It was two years ago on a lazy March spring training day in Sarasota, Florida, and Mr. October, Reggie Jackson, was hyping a New York Yankees prospect named Aaron Judge to a reporter.
Then just 23 years old, Judge was beginning his second season in the organization, having hit 17 homers in Class A ball his first year. He stood out because he was 6-foot-7 and nearly 300 pounds, making him look like a pass-rushing defensive end in right field. At the plate, he had power that reminded Jackson of a bygone era.
“He’s got power like Stargell, McCovey,” Jackson said. “Opposite-field power, which is the best power you can have. That allows you to wait on the ball. He has power like a guy from the ’60s and ’70s.”
Now Judge has harnessed that power to surpass a feat from the ’80s, when Oakland’s Mark McGwire slammed 49 home runs during his first season, with the Yankees outfielder’s record-tying homer coming in the third inning Monday against the Kansas City Royals. The one that made him the first rookie with 50 homers was a solo shot in the seventh.
From Babe Ruth to Hank Aaron to Barry Bonds — and now including McGwire — no player has hit more than Judge in his rookie season.
Judge may not have a career that matches any of the players mentioned above, but no power hitter has ever started better. You can nitpick about alleged juiced baseballs this year or the fact that the 25-year-old Judge debuted at a much older age than many others — but that is your issue, not Judge’s.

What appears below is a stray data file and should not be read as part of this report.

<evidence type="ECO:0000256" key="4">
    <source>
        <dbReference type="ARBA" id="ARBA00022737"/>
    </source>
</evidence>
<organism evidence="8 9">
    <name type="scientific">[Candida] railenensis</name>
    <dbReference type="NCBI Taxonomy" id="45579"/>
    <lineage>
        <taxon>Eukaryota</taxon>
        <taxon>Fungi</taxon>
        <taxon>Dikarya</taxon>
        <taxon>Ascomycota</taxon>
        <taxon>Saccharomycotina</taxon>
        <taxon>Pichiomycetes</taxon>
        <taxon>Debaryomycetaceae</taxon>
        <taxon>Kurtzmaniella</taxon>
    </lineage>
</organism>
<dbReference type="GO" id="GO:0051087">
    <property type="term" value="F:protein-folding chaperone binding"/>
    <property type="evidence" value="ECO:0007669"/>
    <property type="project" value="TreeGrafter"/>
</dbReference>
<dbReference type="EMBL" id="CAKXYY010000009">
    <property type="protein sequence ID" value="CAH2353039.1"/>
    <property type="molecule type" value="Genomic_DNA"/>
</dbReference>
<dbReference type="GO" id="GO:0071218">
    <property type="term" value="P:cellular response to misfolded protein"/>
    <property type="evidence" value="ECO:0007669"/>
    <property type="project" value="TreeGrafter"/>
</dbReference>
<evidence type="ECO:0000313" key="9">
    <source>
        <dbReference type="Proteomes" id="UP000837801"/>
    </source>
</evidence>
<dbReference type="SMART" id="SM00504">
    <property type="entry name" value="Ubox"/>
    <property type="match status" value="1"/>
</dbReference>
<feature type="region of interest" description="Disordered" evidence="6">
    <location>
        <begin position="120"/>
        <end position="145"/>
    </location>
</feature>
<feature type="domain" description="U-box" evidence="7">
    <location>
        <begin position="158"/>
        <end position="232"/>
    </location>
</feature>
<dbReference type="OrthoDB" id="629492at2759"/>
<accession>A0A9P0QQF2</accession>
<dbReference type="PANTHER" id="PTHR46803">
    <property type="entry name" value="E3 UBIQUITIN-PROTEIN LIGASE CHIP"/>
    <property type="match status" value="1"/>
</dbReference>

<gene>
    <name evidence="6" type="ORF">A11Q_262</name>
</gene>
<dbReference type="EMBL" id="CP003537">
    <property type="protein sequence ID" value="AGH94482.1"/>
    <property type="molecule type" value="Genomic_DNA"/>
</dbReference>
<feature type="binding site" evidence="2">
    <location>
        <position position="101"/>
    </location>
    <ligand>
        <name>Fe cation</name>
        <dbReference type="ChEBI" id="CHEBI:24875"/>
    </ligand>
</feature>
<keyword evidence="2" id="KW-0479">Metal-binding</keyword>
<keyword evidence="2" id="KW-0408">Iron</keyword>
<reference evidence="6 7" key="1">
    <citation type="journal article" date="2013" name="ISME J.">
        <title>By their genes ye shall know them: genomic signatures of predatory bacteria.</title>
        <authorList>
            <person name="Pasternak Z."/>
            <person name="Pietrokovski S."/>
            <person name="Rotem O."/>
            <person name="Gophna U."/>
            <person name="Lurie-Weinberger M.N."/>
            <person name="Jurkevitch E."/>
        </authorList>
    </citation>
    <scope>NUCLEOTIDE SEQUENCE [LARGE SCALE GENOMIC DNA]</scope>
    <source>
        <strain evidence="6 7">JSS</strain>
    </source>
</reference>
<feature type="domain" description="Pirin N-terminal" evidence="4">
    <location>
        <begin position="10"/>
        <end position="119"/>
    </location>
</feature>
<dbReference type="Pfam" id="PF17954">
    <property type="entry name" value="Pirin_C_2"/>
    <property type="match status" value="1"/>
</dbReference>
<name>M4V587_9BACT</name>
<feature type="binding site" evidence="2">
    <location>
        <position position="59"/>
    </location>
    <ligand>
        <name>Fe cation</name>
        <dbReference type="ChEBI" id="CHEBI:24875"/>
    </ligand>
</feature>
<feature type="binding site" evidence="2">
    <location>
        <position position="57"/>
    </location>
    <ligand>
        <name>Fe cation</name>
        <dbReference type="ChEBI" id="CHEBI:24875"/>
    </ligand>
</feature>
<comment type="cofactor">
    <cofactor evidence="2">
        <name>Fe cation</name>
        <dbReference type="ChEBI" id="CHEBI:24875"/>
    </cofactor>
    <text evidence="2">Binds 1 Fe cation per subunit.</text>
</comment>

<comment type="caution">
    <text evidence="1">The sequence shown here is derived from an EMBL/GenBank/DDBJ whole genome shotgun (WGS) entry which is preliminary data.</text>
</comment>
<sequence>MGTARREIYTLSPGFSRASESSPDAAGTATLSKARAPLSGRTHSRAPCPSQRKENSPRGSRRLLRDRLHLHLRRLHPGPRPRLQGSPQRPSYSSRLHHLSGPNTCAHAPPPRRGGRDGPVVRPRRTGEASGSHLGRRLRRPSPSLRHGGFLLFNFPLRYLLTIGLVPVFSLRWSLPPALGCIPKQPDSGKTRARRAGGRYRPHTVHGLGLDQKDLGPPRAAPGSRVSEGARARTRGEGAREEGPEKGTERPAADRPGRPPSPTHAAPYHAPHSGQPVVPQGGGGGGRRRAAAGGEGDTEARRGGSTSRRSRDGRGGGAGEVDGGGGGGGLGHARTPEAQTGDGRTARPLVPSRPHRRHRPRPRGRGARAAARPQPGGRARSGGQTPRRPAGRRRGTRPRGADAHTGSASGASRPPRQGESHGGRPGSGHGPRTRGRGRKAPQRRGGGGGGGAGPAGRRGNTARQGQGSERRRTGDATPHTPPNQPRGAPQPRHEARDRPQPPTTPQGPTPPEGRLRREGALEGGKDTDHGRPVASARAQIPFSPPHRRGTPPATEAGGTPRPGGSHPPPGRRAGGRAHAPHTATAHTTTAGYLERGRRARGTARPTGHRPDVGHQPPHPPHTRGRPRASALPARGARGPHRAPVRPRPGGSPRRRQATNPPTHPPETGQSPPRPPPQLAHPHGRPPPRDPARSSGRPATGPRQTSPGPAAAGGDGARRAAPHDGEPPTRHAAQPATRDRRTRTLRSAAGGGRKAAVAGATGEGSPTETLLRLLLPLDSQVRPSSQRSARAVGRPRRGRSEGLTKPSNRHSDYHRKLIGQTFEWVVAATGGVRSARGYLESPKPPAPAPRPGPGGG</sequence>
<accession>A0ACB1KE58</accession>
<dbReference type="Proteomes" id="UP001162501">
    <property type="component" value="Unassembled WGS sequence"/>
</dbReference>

Judge may win American League MVP honors as a rookie, despite the fact that he couldn’t hit anything for an extended stretch after the All-Star break. In this moment, Judge deserves respect because his accomplishment is about turning the power that Jackson spoke about so glowingly more than two years ago into actual homers.
There was a time not long after Jackson’s comments when expectations for Judge were lowered. Actually, it was only a year ago.
Judge had struck out in 42 of his 84 at-bats in 2016. Even after a strong spring training in 2017, the Yankees had such lingering doubts about Judge that he almost lost the right-field job to Aaron Hicks. Instead, he won it and put up the greatest rookie power season in history.
One day, someone may watch a young prospect and say that he has power like Aaron Judge’s. But we have never seen anything like this before.